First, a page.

SUN K

Saturday 4

Amigos

Northern Lies is the first record from Toronto’s Sun K, a group of 20-something guys who cite some pretty classic influences, from Neil Young to The Band. While I think they’re somewhat removed from those artists (in the sense that Sun K sounds a lot more modern), singer Kristian Montano definitely pulls some Lou Reed-style vocal vibes into the album.

That’s the stuff I grew up listening to,” says Montano. “I got sidetracked and listened to emo for a bit, and stuff like that, but I eventually found True North [Records] again and fell in love with it. And as a songwriter, that’s what I try to listen to; I try to listen to what Neil Young listens to in order to channel that kind of vibe, but not all the guys [in the band do that]. We’re more like-minded in personality than musical tastes, [although] we all have similar modern taste in music.”

Even when they’re channeling older sounds, the production quickly places you in the here and now. Northern Lies is a lot crisper than the albums of the ‘60s and ‘70s where they’d jam a mic in the room and hit “record”; Sun K’s production is very separated and deliberate, by design.

Exactly,” says Montano. “That’s what we wanted to do. I remember talking to [producer] Cone [McCaslin] early on about what we wanted with the record. We talked about not trying to recreate T-Rex or Velvet Underground. Not to throw shade on anyone, but there are a lot of bands who are obsessed with the ‘60s and ‘70s sound these days. They make beautiful music, but for me, it’s a little too on-the-nose. Our sound right now and how we define ourselves is a new take on all that.”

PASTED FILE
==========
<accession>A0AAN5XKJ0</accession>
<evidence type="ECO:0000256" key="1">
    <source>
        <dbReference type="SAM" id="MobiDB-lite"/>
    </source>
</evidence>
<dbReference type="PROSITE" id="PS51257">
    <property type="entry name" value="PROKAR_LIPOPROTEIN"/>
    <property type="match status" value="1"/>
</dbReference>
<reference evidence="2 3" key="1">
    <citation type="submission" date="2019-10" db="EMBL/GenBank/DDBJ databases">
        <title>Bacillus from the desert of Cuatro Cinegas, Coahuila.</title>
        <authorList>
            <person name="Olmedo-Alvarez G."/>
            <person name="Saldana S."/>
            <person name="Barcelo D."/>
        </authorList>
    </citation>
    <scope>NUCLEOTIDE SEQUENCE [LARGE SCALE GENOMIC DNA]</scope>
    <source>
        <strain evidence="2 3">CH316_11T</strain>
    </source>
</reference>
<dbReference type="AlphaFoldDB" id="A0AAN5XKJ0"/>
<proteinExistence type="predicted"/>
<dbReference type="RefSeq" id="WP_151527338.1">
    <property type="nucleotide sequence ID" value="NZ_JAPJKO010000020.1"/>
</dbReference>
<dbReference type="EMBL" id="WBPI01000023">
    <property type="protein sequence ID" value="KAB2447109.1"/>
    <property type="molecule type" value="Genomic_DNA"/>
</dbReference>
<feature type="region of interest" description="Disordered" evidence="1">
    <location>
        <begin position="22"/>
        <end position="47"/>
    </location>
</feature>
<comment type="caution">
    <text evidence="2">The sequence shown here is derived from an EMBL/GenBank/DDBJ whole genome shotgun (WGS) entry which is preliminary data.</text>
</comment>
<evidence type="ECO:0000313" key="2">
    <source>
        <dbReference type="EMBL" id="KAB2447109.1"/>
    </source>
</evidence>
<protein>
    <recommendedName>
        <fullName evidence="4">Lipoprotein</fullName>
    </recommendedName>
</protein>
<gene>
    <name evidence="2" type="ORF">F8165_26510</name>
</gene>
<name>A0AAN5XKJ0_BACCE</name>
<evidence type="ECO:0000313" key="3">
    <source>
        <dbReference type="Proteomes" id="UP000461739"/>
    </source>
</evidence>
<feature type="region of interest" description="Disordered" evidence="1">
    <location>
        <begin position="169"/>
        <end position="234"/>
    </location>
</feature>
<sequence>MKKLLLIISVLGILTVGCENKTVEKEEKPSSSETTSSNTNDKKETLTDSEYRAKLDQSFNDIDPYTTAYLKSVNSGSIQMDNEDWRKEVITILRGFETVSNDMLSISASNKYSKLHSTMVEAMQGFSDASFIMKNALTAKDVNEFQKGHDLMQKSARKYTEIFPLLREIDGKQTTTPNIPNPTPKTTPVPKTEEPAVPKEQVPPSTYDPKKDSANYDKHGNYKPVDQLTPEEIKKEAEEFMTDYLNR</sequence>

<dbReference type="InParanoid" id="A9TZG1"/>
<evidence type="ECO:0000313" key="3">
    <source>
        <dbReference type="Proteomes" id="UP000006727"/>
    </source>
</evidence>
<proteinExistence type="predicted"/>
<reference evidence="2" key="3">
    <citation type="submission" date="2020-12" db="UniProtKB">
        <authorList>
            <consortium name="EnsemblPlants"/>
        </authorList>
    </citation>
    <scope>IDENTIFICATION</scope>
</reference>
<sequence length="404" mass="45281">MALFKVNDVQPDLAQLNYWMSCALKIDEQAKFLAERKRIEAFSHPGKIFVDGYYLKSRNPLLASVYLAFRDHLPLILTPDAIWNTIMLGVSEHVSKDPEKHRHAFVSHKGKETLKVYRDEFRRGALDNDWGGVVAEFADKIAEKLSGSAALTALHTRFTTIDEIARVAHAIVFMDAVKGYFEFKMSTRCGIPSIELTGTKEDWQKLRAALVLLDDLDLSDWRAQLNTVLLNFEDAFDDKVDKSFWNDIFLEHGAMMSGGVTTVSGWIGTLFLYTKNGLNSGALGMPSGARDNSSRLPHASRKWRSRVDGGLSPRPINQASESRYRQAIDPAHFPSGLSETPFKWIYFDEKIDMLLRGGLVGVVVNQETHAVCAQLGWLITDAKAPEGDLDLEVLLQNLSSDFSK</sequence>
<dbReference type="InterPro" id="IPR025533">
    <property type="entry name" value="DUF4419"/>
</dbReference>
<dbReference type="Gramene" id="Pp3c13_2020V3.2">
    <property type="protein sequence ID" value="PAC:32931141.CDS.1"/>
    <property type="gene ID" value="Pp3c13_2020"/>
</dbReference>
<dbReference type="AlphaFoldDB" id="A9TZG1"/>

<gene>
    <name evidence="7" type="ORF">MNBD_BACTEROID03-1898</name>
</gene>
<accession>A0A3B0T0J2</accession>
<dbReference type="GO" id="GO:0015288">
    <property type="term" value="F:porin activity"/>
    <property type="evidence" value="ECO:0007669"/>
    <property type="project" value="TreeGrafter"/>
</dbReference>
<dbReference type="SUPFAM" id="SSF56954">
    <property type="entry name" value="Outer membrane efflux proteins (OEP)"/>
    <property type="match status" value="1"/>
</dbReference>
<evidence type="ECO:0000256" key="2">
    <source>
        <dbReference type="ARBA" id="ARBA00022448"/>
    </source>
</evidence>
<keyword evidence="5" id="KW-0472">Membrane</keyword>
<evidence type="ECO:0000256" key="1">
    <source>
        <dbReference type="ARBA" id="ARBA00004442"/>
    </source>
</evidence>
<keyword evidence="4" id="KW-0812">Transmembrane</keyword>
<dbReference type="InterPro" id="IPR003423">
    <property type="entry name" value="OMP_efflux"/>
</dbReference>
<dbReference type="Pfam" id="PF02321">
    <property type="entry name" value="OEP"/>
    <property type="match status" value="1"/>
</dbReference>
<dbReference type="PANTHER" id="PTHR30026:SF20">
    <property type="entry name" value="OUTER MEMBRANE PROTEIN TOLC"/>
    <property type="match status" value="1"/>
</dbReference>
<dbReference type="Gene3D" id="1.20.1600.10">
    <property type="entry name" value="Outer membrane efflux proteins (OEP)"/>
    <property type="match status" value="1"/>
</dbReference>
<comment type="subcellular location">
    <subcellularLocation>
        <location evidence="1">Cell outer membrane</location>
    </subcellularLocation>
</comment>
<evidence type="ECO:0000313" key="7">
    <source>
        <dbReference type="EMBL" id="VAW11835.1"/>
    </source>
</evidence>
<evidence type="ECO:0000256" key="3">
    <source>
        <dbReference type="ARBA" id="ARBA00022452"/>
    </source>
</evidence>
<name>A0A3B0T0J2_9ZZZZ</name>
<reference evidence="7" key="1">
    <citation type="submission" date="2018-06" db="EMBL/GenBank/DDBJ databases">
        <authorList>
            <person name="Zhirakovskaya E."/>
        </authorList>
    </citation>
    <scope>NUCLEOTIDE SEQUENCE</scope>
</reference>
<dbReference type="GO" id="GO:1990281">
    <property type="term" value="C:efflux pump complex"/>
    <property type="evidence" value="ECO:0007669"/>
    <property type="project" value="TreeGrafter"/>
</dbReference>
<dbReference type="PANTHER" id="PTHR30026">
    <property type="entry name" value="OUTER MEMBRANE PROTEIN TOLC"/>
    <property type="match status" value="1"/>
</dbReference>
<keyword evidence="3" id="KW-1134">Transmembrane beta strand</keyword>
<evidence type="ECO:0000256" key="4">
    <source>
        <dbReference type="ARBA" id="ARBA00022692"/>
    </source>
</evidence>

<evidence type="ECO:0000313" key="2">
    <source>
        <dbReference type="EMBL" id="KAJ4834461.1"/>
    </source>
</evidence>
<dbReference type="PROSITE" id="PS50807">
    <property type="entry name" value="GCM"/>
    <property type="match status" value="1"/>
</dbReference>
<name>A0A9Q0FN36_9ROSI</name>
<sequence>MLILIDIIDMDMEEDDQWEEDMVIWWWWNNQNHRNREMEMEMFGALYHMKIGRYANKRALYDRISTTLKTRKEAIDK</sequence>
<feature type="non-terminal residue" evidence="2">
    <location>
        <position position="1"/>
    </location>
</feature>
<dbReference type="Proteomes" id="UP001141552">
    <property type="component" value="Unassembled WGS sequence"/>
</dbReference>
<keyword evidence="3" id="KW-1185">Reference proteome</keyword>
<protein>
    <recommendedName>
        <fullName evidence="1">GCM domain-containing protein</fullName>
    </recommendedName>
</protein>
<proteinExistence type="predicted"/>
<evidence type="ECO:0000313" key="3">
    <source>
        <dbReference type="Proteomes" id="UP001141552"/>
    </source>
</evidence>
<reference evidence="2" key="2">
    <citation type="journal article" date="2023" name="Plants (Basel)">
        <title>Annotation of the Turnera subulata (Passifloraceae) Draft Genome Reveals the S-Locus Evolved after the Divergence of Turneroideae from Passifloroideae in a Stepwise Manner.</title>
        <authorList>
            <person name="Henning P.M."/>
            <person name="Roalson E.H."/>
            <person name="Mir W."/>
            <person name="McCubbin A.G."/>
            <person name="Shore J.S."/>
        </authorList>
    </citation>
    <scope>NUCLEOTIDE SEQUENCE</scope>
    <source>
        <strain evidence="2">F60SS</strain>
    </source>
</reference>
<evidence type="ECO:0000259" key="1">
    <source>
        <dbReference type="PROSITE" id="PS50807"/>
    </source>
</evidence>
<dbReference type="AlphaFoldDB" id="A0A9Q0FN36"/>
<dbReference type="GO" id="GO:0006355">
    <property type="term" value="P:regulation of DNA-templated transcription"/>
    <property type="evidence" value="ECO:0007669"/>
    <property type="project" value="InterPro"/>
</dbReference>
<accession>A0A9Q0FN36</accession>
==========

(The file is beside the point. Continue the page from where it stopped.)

EGYPTRIXX

Tuesday 15

O’Brians

Musician and studio producer David Psutka dabbles in a lot of types of music: he’s got a multitude of projects on the go, from a duo with Thrush Hermit’s Ian McGettigan called Hiawatha to the folk venture Anamai, all of which allow him to channel certain ideas into specific places.

Perhaps one of the more interesting and musically challenging projects he’s working on is Egyptrixx, which could loosely be defined as cinematic noise with purpose.

The basic idea from the beginning was to take the ideas and the ingredients of club music and make experimental music with them,” says Psutka. “The sounds, the junctures, the arrangements and, most importantly, the attitude. Like club music, it’s meant to be both intense and percussive, but also kind of tranquil, with these moments of serenity and texture.”

Egyptrixx has been around for five years, and recently released his third album, Transfer of Energy. It’s always a project in flux — growing and changing like a person (and a musician) does. It’s narrow in scope, but also allows for a lot of possibilities within those confines.

It feels to me as if it’s drifting towards a place that’s more specific and focused,” says Psutka. “But at the same time, as I’m growing as a musician or as a producer, or engineer or creative person, it seems as though it’s becoming much more diverse or much more intricate. I guess that’s why it’s exciting for me. I’m not doing it to make it exciting; I’m only doing it if it is exciting, if that makes sense.

And it still seems exciting to me.”